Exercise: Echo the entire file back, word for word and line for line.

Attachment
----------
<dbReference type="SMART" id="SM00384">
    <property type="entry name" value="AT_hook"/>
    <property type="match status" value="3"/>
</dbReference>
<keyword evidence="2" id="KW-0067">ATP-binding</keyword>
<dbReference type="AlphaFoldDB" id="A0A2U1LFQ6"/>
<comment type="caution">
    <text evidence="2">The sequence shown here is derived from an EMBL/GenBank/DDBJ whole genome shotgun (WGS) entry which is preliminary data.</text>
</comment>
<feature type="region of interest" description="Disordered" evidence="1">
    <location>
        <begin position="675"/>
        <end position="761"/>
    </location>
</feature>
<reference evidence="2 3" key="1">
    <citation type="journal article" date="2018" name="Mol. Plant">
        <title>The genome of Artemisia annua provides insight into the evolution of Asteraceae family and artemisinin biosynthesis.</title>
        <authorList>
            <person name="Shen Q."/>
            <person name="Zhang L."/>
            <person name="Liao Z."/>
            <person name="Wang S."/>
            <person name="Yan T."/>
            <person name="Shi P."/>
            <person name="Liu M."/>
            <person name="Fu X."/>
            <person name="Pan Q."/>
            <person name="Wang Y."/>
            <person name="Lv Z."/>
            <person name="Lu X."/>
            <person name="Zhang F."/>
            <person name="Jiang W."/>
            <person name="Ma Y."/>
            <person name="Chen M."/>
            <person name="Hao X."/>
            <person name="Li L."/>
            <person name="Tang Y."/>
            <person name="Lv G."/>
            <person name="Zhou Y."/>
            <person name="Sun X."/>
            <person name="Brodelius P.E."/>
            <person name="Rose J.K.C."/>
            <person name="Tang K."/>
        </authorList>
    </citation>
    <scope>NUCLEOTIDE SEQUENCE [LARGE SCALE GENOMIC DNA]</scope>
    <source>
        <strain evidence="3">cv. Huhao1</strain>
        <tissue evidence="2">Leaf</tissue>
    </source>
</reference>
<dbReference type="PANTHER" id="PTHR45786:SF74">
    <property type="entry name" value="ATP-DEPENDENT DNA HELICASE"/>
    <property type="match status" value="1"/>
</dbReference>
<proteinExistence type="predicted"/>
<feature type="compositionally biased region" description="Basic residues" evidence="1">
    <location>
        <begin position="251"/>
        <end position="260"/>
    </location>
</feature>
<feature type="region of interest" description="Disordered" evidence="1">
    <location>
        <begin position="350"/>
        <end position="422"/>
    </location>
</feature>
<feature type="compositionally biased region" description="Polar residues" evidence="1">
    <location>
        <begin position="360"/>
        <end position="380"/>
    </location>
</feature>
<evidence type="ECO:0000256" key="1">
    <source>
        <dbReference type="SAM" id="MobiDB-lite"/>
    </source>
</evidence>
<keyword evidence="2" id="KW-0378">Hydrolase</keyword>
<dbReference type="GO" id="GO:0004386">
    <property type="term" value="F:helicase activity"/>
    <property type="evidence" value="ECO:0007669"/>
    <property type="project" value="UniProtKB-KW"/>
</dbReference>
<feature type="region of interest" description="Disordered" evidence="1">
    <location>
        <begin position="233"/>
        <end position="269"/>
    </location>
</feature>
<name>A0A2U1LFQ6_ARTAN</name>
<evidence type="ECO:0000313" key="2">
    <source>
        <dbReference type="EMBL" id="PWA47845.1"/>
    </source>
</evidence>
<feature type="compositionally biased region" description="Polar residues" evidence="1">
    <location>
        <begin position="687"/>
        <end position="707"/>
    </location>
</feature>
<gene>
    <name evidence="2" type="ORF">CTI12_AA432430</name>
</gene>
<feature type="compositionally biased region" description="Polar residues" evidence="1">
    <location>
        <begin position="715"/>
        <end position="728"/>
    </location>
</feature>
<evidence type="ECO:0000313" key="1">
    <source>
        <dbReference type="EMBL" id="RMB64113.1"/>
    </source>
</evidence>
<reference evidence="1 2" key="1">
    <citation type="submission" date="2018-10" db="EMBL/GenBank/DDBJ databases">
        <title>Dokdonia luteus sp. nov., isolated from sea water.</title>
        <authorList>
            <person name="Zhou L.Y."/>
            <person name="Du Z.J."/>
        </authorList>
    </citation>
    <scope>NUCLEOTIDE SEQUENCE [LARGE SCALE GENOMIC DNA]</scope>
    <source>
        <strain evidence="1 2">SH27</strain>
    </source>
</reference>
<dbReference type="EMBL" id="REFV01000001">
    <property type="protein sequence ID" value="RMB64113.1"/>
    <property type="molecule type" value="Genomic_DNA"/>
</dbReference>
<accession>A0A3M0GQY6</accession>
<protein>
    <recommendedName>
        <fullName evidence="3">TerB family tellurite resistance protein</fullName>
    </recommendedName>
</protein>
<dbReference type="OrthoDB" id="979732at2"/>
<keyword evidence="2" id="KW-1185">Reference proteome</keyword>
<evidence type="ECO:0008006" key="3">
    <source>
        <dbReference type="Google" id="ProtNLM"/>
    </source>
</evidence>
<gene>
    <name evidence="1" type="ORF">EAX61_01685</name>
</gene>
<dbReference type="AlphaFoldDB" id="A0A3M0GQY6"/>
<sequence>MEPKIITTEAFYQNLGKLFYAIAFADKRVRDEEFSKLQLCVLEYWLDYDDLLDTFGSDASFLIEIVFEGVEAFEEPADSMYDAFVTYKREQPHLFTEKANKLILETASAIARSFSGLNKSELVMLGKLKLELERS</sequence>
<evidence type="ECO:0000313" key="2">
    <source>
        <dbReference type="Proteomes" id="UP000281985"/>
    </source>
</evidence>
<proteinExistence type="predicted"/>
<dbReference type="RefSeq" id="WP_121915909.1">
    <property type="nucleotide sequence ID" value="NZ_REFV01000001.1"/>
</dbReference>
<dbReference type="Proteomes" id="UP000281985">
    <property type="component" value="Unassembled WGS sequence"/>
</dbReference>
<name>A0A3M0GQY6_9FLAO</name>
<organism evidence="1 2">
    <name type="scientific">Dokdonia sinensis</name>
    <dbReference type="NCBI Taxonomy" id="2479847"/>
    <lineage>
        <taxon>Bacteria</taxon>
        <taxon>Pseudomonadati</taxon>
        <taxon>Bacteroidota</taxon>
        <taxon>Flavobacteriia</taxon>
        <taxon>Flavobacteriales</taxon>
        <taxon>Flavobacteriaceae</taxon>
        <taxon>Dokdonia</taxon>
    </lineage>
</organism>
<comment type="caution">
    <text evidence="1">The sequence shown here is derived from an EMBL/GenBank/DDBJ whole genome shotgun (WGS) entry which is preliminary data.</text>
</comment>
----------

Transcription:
<dbReference type="SMART" id="SM00384">
    <property type="entry name" value="AT_hook"/>
    <property type="match status" value="3"/>
</dbReference>
<keyword evidence="2" id="KW-0067">ATP-binding</keyword>
<dbReference type="AlphaFoldDB" id="A0A2U1LFQ6"/>
<comment type="caution">
    <text evidence="2">The sequence shown here is derived from an EMBL/GenBank/DDBJ whole genome shotgun (WGS) entry which is preliminary data.</text>
</comment>
<feature type="region of interest" description="Disordered" evidence="1">
    <location>
        <begin position="675"/>
        <end position="761"/>
    </location>
</feature>
<reference evidence="2 3" key="1">
    <citation type="journal article" date="2018" name="Mol. Plant">
        <title>The genome of Artemisia annua provides insight into the evolution of Asteraceae family and artemisinin biosynthesis.</title>
        <authorList>
            <person name="Shen Q."/>
            <person name="Zhang L."/>
            <person name="Liao Z."/>
            <person name="Wang S."/>
            <person name="Yan T."/>
            <person name="Shi P."/>
            <person name="Liu M."/>
            <person name="Fu X."/>
            <person name="Pan Q."/>
            <person name="Wang Y."/>
            <person name="Lv Z."/>
            <person name="Lu X."/>
            <person name="Zhang F."/>
            <person name="Jiang W."/>
            <person name="Ma Y."/>
            <person name="Chen M."/>
            <person name="Hao X."/>
            <person name="Li L."/>
            <person name="Tang Y."/>
            <person name="Lv G."/>
            <person name="Zhou Y."/>
            <person name="Sun X."/>
            <person name="Brodelius P.E."/>
            <person name="Rose J.K.C."/>
            <person name="Tang K."/>
        </authorList>
    </citation>
    <scope>NUCLEOTIDE SEQUENCE [LARGE SCALE GENOMIC DNA]</scope>
    <source>
        <strain evidence="3">cv. Huhao1</strain>
        <tissue evidence="2">Leaf</tissue>
    </source>
</reference>
<dbReference type="PANTHER" id="PTHR45786:SF74">
    <property type="entry name" value="ATP-DEPENDENT DNA HELICASE"/>
    <property type="match status" value="1"/>
</dbReference>
<proteinExistence type="predicted"/>
<feature type="compositionally biased region" description="Basic residues" evidence="1">
    <location>
        <begin position="251"/>
        <end position="260"/>
    </location>
</feature>
<feature type="region of interest" description="Disordered" evidence="1">
    <location>
        <begin position="350"/>
        <end position="422"/>
    </location>
</feature>
<feature type="compositionally biased region" description="Polar residues" evidence="1">
    <location>
        <begin position="360"/>
        <end position="380"/>
    </location>
</feature>
<evidence type="ECO:0000256" key="1">
    <source>
        <dbReference type="SAM" id="MobiDB-lite"/>
    </source>
</evidence>
<keyword evidence="2" id="KW-0378">Hydrolase</keyword>
<dbReference type="GO" id="GO:0004386">
    <property type="term" value="F:helicase activity"/>
    <property type="evidence" value="ECO:0007669"/>
    <property type="project" value="UniProtKB-KW"/>
</dbReference>
<feature type="region of interest" description="Disordered" evidence="1">
    <location>
        <begin position="233"/>
        <end position="269"/>
    </location>
</feature>
<name>A0A2U1LFQ6_ARTAN</name>
<evidence type="ECO:0000313" key="2">
    <source>
        <dbReference type="EMBL" id="PWA47845.1"/>
    </source>
</evidence>
<feature type="compositionally biased region" description="Polar residues" evidence="1">
    <location>
        <begin position="687"/>
        <end position="707"/>
    </location>
</feature>
<gene>
    <name evidence="2" type="ORF">CTI12_AA432430</name>
</gene>
<feature type="compositionally biased region" description="Polar residues" evidence="1">
    <location>
        <begin position="715"/>
        <end position="728"/>
    </location>
</feature>
<evidence type="ECO:0000313" key="1">
    <source>
        <dbReference type="EMBL" id="RMB64113.1"/>
    </source>
</evidence>
<reference evidence="1 2" key="1">
    <citation type="submission" date="2018-10" db="EMBL/GenBank/DDBJ databases">
        <title>Dokdonia luteus sp. nov., isolated from sea water.</title>
        <authorList>
            <person name="Zhou L.Y."/>
            <person name="Du Z.J."/>
        </authorList>
    </citation>
    <scope>NUCLEOTIDE SEQUENCE [LARGE SCALE GENOMIC DNA]</scope>
    <source>
        <strain evidence="1 2">SH27</strain>
    </source>
</reference>
<dbReference type="EMBL" id="REFV01000001">
    <property type="protein sequence ID" value="RMB64113.1"/>
    <property type="molecule type" value="Genomic_DNA"/>
</dbReference>
<accession>A0A3M0GQY6</accession>
<protein>
    <recommendedName>
        <fullName evidence="3">TerB family tellurite resistance protein</fullName>
    </recommendedName>
</protein>
<dbReference type="OrthoDB" id="979732at2"/>
<keyword evidence="2" id="KW-1185">Reference proteome</keyword>
<evidence type="ECO:0008006" key="3">
    <source>
        <dbReference type="Google" id="ProtNLM"/>
    </source>
</evidence>
<gene>
    <name evidence="1" type="ORF">EAX61_01685</name>
</gene>
<dbReference type="AlphaFoldDB" id="A0A3M0GQY6"/>
<sequence>MEPKIITTEAFYQNLGKLFYAIAFADKRVRDEEFSKLQLCVLEYWLDYDDLLDTFGSDASFLIEIVFEGVEAFEEPADSMYDAFVTYKREQPHLFTEKANKLILETASAIARSFSGLNKSELVMLGKLKLELERS</sequence>
<evidence type="ECO:0000313" key="2">
    <source>
        <dbReference type="Proteomes" id="UP000281985"/>
    </source>
</evidence>
<proteinExistence type="predicted"/>
<dbReference type="RefSeq" id="WP_121915909.1">
    <property type="nucleotide sequence ID" value="NZ_REFV01000001.1"/>
</dbReference>
<dbReference type="Proteomes" id="UP000281985">
    <property type="component" value="Unassembled WGS sequence"/>
</dbReference>
<name>A0A3M0GQY6_9FLAO</name>
<organism evidence="1 2">
    <name type="scientific">Dokdonia sinensis</name>
    <dbReference type="NCBI Taxonomy" id="2479847"/>
    <lineage>
        <taxon>Bacteria</taxon>
        <taxon>Pseudomonadati</taxon>
        <taxon>Bacteroidota</taxon>
        <taxon>Flavobacteriia</taxon>
        <taxon>Flavobacteriales</taxon>
        <taxon>Flavobacteriaceae</taxon>
        <taxon>Dokdonia</taxon>
    </lineage>
</organism>
<comment type="caution">
    <text evidence="1">The sequence shown here is derived from an EMBL/GenBank/DDBJ whole genome shotgun (WGS) entry which is preliminary data.</text>
</comment>